Sales tax, cell phone, gambling legislation dead this session
By Phillip Rawls
Associated Press Writer
MONTGOMERY — Hundreds of bills, affecting everything from property and sales taxes to gambling and cell phones, have officially died in the Legislature because time ran out for passing them.
Tuesday night was the last opportunity in the current session for a bill to pass in the house where it was introduced. Those that hadnít passed automatically died because only two meeting days remain in the session, and that is too little time for them to receive approval.
Many of the non-budget items that Gov. Bob Riley outlined in his State of the State address on the opening day of the session March 6 never came up for a vote in the House or Senate and are now dead.
They include tax breaks for small businesses that supply health insurance to their employees and state income tax reductions for some middle-class families and for retirees who receive money from defined-contribution retirement plans. The dead bills also included Rileyís government operations legislation, such as banning K-12 and two-year college employees from serving in the Legislature or holding statewide office.
Riley said Wednesday heís not giving up on his proposals and legislators will see them in a future session.
Before the legislative session started, Democratic and Republican caucuses and the governor endorsed legislation to switch Alabama from annual property tax reappraisals back to doing reappraisals every four years, but the legislation withered under intense opposition from education lobbying groups and city and county governments.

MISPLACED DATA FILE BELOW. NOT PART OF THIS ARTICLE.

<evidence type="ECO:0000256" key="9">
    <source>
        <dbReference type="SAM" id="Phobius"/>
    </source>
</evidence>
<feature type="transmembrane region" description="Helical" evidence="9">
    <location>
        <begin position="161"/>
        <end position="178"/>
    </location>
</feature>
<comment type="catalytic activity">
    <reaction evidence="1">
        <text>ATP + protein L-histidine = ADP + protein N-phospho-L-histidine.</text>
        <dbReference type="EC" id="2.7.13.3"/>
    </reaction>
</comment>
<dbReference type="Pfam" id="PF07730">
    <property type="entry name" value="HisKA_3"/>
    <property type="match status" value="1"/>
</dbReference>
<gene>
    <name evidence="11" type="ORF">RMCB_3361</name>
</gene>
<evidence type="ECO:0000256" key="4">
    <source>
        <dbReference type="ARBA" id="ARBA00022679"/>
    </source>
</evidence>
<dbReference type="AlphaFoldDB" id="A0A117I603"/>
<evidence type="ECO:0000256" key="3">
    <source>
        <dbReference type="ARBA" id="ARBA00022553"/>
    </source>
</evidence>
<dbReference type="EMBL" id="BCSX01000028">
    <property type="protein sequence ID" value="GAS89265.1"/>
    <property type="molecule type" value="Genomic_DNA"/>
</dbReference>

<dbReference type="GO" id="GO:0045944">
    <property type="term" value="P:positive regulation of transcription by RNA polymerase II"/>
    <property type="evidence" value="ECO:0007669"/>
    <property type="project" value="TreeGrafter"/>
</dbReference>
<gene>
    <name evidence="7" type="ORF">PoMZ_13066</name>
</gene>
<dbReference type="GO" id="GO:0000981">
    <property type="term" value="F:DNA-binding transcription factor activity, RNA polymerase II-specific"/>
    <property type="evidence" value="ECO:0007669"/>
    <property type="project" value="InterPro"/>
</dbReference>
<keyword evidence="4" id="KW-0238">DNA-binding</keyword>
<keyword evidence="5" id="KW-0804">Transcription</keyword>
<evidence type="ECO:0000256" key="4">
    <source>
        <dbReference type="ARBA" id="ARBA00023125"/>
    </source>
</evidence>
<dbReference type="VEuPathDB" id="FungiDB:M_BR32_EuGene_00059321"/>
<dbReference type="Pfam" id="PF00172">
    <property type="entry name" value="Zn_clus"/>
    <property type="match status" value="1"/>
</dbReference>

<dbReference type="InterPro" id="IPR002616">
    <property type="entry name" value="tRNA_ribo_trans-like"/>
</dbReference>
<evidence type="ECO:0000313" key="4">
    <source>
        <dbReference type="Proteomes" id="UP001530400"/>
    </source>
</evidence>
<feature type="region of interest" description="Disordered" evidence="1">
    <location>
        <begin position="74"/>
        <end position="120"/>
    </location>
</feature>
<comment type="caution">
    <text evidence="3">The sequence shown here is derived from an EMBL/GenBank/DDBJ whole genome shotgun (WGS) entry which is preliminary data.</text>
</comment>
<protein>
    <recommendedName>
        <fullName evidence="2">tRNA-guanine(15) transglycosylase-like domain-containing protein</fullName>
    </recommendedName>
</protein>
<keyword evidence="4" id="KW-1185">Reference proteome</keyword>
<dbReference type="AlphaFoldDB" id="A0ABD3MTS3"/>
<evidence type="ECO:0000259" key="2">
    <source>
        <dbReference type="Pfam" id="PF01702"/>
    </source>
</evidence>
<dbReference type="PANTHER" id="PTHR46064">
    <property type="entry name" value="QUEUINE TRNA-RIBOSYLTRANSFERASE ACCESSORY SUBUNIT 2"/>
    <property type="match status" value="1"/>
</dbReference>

House budget committee Chairman John Knight, D-Montgomery, and the Alabama Arise lobbying group for the poor pushed legislation to remove the state sales tax on groceries, but like similar bills in past years, it never developed broad support.
Like the governor, Knight said he plans to keep trying in the next session.
Popular watercooler issues such as immigration and cell phone use by drivers didnít create a lot of interest in the Legislature. Bills died that would have banned drivers ages 16 and 17 from using cell phones while behind the wheel, allowed police to confiscate the cars of illegal immigrants involved in traffic accidents, and required people to prove their legal status to get state benefits.
Legislation to allow electronic bingo games at the dog tracks in Birmingham and Mobile and to crack down on illegal gambling in other locations won quick approval in a House committee, but proponents gave up on trying to pass it in the House because of too much opposition.
Other dead bills
Some of the other dead bills would have:
Authorized the use of marijuana for medical purposes.
Established a minimum wage in Alabama higher than the national minimum wage.
Allowed midwives to deliver babies in homes in Alabama.
Scheduled an election for Alabama voters to decide if they want to call a convention to write a new constitution.
Allowed the sale of beer with increased alcohol content in all wet counties.
Copyright 2005 Associated Press. All rights reserved. This material may not be published, broadcast, rewritten or redistributed.
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